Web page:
A Rising Problem

Tackling Denver's ozone requires looking high and low.

Pollution has clogged Denver’s air since the 1960s. As the city’s population grew, so did a hazy layer, nicknamed the brown cloud. During the 1970s and early 1980s, Denver violated air quality standards up to 200 days a year. Since then, successful environmental campaigns and improvements in engine design have brought Denver air quality within standards, except for one pollutant: ozone. Why does ozone remain so persistent?

Vehicles emit many of the chemicals that cause Denver’s brown cloud of air pollution. (Courtesy J. Tarbell)

Denver is part of Colorado’s Front Range—a north-to-south string of cities nestled against the Rocky Mountains. Unique airflow patterns frequently trap air pollution, curdling it into a dense, visible layer. In addition, researchers have long known that Denver’s air quality problems were traveling into the mountains and nearby communities. John T. Sullivan, a NASA atmospheric physicist and postdoctoral fellow, participated in a recent campaign to better sample how air in the region circulates and how it transports pollutants. “We found evidence of a recirculating polluted air mass,” he said. “It turns out that pollutants originating near Denver do not always stay in Denver.”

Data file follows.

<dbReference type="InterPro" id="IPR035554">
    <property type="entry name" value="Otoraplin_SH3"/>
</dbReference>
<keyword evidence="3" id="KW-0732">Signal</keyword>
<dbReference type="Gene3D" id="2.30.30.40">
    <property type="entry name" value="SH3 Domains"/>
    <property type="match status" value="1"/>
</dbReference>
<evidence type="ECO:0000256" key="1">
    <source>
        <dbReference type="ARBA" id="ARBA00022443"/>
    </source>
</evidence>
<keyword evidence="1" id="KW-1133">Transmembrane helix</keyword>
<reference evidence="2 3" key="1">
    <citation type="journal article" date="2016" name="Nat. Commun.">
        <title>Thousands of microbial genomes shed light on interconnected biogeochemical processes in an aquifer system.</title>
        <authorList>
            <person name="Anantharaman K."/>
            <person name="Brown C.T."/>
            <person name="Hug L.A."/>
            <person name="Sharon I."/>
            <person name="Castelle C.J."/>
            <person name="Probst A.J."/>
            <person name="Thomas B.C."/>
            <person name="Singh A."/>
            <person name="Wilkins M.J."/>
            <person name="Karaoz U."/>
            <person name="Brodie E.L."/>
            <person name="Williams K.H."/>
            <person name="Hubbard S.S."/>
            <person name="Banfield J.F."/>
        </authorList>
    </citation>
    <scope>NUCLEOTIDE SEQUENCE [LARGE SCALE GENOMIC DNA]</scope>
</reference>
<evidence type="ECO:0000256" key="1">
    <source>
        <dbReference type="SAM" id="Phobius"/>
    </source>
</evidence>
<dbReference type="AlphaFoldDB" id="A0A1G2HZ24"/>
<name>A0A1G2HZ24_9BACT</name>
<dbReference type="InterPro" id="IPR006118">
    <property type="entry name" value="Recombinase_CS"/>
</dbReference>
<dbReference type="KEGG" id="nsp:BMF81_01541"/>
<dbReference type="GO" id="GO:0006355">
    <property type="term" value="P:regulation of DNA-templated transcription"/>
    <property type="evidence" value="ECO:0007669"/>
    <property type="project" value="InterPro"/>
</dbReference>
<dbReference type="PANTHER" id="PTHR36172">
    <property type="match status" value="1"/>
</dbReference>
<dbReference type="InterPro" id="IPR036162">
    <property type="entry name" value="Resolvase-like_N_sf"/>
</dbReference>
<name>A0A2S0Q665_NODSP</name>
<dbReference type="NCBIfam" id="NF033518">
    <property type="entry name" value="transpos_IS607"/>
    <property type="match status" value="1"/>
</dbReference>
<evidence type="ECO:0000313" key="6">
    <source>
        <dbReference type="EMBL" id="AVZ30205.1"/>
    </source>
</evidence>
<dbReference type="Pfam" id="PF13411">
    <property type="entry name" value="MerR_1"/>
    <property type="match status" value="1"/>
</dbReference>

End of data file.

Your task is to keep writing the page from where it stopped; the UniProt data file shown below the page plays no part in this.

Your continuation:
Honing in on ozone

The brown cloud over Denver comes mostly from vehicles, which emit nitrogen dioxide, formaldehyde, and benzene. Some days, these noxious chemicals dissipate, whisked away by prevailing westerly winds. Other days, pollution hangs in the air. Ozone itself is not one of these emitted chemicals: it forms when emitted pollutants interact with sunlight and heat in a photochemical process that converts them into ozone.